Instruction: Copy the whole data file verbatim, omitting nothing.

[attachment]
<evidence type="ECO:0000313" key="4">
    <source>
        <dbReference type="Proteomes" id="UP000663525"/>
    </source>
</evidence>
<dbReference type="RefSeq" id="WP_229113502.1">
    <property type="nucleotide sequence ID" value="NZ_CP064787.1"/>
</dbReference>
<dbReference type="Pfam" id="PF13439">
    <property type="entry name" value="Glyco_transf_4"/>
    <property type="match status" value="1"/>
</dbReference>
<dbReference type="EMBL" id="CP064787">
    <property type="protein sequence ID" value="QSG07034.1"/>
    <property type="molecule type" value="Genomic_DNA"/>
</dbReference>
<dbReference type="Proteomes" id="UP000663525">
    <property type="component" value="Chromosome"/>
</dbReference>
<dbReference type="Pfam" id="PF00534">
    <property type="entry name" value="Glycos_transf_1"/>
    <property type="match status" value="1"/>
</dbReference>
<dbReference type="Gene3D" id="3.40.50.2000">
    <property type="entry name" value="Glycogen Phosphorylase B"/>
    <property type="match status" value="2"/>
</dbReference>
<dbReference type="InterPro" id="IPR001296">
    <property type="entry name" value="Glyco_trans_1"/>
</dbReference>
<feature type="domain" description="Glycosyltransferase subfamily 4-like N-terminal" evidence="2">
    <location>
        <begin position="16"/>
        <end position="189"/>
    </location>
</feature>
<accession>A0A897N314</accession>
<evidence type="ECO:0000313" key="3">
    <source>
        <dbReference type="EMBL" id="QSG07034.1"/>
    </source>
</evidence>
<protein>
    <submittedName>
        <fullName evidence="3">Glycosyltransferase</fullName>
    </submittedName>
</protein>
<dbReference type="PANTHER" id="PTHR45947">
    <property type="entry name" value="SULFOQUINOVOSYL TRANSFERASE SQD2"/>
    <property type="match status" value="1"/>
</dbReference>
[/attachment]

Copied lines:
<evidence type="ECO:0000313" key="4">
    <source>
        <dbReference type="Proteomes" id="UP000663525"/>
    </source>
</evidence>
<dbReference type="RefSeq" id="WP_229113502.1">
    <property type="nucleotide sequence ID" value="NZ_CP064787.1"/>
</dbReference>
<dbReference type="Pfam" id="PF13439">
    <property type="entry name" value="Glyco_transf_4"/>
    <property type="match status" value="1"/>
</dbReference>
<dbReference type="EMBL" id="CP064787">
    <property type="protein sequence ID" value="QSG07034.1"/>
    <property type="molecule type" value="Genomic_DNA"/>
</dbReference>
<dbReference type="Proteomes" id="UP000663525">
    <property type="component" value="Chromosome"/>
</dbReference>
<dbReference type="Pfam" id="PF00534">
    <property type="entry name" value="Glycos_transf_1"/>
    <property type="match status" value="1"/>
</dbReference>
<dbReference type="Gene3D" id="3.40.50.2000">
    <property type="entry name" value="Glycogen Phosphorylase B"/>
    <property type="match status" value="2"/>
</dbReference>
<dbReference type="InterPro" id="IPR001296">
    <property type="entry name" value="Glyco_trans_1"/>
</dbReference>
<feature type="domain" description="Glycosyltransferase subfamily 4-like N-terminal" evidence="2">
    <location>
        <begin position="16"/>
        <end position="189"/>
    </location>
</feature>
<accession>A0A897N314</accession>
<evidence type="ECO:0000313" key="3">
    <source>
        <dbReference type="EMBL" id="QSG07034.1"/>
    </source>
</evidence>
<protein>
    <submittedName>
        <fullName evidence="3">Glycosyltransferase</fullName>
    </submittedName>
</protein>
<dbReference type="PANTHER" id="PTHR45947">
    <property type="entry name" value="SULFOQUINOVOSYL TRANSFERASE SQD2"/>
    <property type="match status" value="1"/>
</dbReference>